YDS: The Clare Spark Blog

May 5, 2015

What is “context” and how is it relevant to the Pamela Geller flap?

Context-is-king-1024x7681Lots of pundits, bloggers, and non-writers have been talking about free speech and the affronts to it. The occasion for all this jabber is the event managed by activist Pamela Geller and her event at Garland, Texas, that resulted in the death of two would-be invading Islamist gunmen.

Some commentators have complained that the drawing of a cartoon of Mohammed was provocative and incendiary, while others have vigorously defended untrammeled free speech, let the chips fall.

I am most concerned with the widespread notion that we actually have free speech and exercise it at will. That is one subject on this blog. (https://clarespark.com/2015/01/12/what-free-speech/.)

But I am also amazed by William J. Donahue’s statement on Fox News Channel, referring to the larger “context” of Geller’s alleged provocation.  (He had already written about angry Muslims earlier this year with respect to the bombing of the Charlie Hebdo office in Paris: http://www.catholicleague.org/muslims-right-angry/.)

Donahue as posted by Daily Kos

Donahue as posted by Daily Kos

As I have described here before, the once fact-based profession of history has been taken over by postmodernists, who, following Hayden White, view all published history as “literature.” I myself have advanced the observation that we are “prisoners of our contexts,” (https://clarespark.com/2014/12/18/rape-culture/), though I would never go so far as the postmodernists by throwing out all science as a swindle insofar as it affects “objectivity.”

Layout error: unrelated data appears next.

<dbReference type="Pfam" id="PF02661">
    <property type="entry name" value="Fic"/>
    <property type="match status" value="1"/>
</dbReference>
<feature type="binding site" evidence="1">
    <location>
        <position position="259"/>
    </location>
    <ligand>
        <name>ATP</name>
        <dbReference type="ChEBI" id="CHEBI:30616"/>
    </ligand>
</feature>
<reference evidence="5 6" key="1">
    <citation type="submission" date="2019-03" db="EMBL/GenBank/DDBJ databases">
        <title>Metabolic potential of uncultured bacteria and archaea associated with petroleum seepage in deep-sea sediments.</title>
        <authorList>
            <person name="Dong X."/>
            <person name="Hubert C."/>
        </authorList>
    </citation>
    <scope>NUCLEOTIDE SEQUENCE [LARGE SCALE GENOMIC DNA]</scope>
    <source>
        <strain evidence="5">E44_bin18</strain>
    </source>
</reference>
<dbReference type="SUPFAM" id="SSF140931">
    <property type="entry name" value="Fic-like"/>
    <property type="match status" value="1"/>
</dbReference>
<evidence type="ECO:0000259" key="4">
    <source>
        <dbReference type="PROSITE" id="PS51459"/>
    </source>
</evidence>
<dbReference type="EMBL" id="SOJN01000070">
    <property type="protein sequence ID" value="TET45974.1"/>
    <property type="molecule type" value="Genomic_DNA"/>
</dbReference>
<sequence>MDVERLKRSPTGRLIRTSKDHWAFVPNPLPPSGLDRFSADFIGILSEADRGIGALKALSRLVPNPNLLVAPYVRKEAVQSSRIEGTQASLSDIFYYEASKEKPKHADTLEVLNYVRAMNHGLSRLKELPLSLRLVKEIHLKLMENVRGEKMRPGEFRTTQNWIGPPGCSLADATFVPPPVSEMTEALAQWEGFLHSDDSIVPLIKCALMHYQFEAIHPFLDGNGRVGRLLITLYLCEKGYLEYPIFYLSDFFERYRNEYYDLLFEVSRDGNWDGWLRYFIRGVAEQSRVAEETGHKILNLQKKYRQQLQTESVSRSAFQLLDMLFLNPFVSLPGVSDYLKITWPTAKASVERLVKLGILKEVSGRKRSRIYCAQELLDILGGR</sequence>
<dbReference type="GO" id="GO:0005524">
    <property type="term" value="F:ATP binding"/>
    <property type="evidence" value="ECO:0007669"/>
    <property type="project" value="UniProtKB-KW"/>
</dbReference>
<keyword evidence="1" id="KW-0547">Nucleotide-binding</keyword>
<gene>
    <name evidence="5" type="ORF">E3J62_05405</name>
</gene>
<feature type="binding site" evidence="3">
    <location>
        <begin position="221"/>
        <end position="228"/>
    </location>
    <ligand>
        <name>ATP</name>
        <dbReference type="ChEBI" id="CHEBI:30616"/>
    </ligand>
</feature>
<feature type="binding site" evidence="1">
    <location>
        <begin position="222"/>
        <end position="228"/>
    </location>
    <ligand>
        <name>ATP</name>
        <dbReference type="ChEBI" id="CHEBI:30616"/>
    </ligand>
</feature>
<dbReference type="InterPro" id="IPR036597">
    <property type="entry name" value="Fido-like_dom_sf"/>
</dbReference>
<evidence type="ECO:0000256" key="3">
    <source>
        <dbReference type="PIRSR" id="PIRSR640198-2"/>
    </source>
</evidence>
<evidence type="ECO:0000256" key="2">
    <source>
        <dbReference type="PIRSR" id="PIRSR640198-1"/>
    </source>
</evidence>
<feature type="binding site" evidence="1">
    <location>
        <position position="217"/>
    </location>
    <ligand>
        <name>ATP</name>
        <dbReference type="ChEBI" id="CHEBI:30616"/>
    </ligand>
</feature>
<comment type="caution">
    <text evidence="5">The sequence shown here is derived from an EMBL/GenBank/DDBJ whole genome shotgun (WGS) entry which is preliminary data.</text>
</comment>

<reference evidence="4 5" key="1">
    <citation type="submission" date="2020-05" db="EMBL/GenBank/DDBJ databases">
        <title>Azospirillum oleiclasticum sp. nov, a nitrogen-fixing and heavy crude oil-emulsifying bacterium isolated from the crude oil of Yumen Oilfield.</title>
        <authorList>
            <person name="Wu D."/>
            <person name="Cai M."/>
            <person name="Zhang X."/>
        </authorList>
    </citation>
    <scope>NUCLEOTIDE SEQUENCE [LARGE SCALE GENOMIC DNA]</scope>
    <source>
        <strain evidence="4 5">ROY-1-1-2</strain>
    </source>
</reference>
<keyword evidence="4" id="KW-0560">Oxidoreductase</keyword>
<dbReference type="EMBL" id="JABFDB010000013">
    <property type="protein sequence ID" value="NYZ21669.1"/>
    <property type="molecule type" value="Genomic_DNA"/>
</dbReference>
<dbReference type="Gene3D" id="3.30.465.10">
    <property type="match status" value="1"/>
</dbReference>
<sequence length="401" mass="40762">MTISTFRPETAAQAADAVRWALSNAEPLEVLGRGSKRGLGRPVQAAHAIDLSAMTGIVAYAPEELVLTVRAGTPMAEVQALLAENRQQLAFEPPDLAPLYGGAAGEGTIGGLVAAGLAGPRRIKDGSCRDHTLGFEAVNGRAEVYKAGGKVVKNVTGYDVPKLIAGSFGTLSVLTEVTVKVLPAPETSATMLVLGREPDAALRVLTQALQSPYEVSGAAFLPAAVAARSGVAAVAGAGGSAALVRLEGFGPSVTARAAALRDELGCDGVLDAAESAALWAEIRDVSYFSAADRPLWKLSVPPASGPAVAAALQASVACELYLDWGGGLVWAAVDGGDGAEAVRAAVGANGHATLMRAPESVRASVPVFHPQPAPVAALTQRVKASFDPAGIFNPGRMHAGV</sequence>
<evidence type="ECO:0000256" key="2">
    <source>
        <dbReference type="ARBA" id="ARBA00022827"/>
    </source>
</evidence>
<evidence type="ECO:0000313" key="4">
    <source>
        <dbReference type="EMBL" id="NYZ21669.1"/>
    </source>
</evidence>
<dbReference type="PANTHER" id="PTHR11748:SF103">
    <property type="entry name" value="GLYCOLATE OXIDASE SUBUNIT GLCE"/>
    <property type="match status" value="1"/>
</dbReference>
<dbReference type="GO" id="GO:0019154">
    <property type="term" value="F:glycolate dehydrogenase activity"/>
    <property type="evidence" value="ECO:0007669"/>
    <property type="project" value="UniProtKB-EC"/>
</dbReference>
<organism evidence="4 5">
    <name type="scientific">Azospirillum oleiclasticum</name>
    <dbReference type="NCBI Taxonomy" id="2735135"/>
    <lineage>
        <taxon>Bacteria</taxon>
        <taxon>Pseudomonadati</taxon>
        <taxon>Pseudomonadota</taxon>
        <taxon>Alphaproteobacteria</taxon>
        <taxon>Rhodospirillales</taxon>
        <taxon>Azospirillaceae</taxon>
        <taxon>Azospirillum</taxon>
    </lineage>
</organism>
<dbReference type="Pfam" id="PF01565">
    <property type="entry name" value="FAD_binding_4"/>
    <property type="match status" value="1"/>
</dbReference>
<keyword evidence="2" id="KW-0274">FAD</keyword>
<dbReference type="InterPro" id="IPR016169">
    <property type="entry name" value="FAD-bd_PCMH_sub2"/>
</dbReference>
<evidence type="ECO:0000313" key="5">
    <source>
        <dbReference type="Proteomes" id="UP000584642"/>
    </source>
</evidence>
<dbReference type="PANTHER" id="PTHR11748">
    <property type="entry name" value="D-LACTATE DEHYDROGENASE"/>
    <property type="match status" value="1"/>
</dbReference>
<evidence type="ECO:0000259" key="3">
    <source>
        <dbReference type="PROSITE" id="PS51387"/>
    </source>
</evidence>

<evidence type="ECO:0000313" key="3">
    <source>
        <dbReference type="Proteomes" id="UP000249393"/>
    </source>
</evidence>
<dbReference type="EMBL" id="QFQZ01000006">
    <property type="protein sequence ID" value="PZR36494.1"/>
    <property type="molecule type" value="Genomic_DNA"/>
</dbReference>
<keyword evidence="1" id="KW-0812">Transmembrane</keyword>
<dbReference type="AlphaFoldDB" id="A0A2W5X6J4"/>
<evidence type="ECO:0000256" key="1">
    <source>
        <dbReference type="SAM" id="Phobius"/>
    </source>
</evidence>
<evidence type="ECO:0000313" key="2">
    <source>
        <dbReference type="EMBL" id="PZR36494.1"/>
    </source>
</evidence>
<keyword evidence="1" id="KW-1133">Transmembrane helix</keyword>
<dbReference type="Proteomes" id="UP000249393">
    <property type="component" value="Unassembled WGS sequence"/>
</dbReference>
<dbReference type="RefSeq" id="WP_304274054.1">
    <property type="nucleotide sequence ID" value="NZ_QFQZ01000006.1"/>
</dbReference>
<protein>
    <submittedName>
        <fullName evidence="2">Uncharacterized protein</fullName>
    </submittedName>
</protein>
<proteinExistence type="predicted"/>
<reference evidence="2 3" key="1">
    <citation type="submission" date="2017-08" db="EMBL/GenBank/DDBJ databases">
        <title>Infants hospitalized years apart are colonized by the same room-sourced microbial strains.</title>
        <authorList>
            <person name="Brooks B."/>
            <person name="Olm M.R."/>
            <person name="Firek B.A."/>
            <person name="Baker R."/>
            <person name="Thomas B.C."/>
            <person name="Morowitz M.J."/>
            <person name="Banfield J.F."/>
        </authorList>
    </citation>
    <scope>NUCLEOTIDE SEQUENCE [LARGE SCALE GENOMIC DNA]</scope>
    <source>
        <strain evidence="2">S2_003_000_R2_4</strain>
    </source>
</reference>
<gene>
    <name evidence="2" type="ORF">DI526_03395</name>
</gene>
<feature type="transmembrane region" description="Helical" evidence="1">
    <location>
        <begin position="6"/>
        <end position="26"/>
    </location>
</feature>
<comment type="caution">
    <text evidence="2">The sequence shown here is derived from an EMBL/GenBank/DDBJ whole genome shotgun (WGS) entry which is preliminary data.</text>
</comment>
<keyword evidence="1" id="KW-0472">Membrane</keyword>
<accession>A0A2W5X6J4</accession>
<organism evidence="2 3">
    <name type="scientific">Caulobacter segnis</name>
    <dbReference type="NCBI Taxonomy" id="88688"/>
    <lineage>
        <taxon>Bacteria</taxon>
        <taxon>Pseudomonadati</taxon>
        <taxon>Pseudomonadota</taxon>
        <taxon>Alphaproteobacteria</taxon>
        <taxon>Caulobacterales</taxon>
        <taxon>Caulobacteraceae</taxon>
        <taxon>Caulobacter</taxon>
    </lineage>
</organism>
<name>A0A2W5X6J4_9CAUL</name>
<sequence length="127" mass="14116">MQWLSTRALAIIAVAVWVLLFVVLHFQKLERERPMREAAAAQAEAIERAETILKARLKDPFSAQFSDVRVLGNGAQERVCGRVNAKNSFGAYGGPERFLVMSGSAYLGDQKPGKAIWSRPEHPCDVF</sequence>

As I discovered when first conducting my Melville research, finding the relevant context for artists and their critics (or for our own cherished beliefs) is a challenge. For instance, Freudians will focus on Melville’s family situation; Marxists will scrutinize him for class, racial, and gender prejudices; “progressives” attempting to co-opt both Freud and Marx will, and have, looked at his family very selectively, and then will praise him to the extent that they believe that he generally reflects their own “moderation.” If they have to suppress documents that contradict progressive notions, they will do that too. (See https://clarespark.com/2010/06/10/herman-melville-dead-white-male/.) And the preferred “moderate” position is “multiculturalism” for it keeps us divided and racism and collective categories are  intact,. (See https://clarespark.com/2011/03/28/index-to-multiculturalism-blogs/.)